Along with giving students choices in their learning, Kelly gives her students the freedom to tell their own stories and explore their imagination in her creative writing class. Creative writing is available to Lake Belton High School seniors who wish to learn a craft-based approach to writing instead of taking a traditional senior English course. Students in the class work to produce their own 20-40 page paperback book of fiction, poetry or memoir. They spend weeks preparing to write their pieces by digging into their own experiences and the stories of their imaginations. Students present story proposals to each other, offer feedback and ideas and then work together to craft their stories. Students get to be writers and editors, and while Kelly offers structure and help, the members of the class create schedules and develop their own rubric for success. This process forms a community within the class, where students feel a sense of ownership and pride for not only their books but all the books they help bring to life.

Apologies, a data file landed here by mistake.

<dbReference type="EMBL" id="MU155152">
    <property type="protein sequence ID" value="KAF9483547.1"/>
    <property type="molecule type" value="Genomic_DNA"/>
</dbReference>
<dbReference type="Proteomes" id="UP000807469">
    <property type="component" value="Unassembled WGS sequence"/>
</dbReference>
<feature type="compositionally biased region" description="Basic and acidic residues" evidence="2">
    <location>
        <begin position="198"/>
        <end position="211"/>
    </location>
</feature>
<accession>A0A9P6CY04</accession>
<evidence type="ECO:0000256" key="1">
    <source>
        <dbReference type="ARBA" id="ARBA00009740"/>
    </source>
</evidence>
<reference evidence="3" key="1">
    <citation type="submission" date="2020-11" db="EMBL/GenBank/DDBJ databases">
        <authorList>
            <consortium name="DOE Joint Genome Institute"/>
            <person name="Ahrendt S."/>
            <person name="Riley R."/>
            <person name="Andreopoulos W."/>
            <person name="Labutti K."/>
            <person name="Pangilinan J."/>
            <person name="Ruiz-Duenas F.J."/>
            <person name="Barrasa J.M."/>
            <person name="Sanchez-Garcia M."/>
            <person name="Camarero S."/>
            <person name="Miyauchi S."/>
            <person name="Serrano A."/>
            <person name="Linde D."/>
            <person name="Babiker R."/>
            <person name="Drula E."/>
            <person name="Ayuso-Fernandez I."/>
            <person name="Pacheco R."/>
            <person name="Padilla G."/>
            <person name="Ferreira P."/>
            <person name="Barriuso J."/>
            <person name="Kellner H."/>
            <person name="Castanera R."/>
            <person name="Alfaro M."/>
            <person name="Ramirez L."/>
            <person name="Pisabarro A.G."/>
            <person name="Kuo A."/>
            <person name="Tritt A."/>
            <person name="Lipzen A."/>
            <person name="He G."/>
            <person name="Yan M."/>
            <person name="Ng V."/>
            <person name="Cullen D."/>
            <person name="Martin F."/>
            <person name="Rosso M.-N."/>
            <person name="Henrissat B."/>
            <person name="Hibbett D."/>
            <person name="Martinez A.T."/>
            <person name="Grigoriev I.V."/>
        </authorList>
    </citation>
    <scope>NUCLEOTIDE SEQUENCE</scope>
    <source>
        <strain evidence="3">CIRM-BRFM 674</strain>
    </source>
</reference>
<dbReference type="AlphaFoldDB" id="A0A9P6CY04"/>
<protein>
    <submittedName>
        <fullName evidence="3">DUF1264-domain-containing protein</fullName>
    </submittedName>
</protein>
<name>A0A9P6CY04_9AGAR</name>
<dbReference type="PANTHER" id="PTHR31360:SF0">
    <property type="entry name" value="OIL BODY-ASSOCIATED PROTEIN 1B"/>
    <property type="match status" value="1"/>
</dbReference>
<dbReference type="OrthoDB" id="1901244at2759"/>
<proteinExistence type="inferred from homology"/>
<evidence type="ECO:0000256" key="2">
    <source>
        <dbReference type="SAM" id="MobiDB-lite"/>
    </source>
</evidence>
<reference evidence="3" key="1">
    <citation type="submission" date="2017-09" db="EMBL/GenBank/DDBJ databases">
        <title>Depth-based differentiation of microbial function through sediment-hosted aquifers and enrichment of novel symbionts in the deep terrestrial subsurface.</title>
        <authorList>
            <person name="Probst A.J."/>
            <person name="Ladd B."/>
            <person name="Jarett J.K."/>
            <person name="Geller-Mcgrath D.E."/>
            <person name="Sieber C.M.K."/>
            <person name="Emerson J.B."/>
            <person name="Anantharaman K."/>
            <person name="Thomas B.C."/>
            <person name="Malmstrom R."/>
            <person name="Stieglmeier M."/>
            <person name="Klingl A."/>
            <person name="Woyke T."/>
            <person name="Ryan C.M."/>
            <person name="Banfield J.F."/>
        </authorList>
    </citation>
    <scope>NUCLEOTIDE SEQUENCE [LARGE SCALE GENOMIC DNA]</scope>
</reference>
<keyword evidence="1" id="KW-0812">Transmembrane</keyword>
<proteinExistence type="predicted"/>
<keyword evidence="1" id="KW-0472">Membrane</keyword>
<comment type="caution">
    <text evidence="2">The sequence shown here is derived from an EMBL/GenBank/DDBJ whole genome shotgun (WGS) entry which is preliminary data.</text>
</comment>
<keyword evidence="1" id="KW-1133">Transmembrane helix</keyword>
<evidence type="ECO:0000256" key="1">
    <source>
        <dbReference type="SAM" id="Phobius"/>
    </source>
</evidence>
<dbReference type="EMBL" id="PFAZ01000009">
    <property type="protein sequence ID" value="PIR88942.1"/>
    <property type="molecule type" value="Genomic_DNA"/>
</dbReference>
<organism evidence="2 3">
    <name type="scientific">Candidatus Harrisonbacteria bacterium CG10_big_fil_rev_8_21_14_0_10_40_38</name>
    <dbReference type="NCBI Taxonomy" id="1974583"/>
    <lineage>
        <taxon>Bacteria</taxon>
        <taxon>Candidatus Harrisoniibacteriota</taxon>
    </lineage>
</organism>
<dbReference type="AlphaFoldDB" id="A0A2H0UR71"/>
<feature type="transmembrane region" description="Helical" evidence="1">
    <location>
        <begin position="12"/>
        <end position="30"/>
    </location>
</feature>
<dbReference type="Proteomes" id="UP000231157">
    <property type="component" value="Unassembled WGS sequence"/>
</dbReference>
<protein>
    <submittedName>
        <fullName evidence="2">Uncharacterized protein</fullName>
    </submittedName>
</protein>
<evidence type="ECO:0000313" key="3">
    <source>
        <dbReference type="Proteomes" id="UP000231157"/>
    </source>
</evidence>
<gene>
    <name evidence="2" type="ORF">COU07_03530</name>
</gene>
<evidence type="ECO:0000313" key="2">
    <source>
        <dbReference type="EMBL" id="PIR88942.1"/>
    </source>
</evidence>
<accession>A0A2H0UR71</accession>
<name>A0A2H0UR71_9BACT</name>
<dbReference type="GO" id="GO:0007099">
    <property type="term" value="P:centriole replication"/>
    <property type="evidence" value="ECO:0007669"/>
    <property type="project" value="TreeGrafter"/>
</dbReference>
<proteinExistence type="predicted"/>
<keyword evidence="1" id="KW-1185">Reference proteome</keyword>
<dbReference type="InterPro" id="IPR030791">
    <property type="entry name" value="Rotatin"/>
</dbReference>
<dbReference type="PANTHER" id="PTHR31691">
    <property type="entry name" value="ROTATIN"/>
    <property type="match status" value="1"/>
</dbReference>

Being Present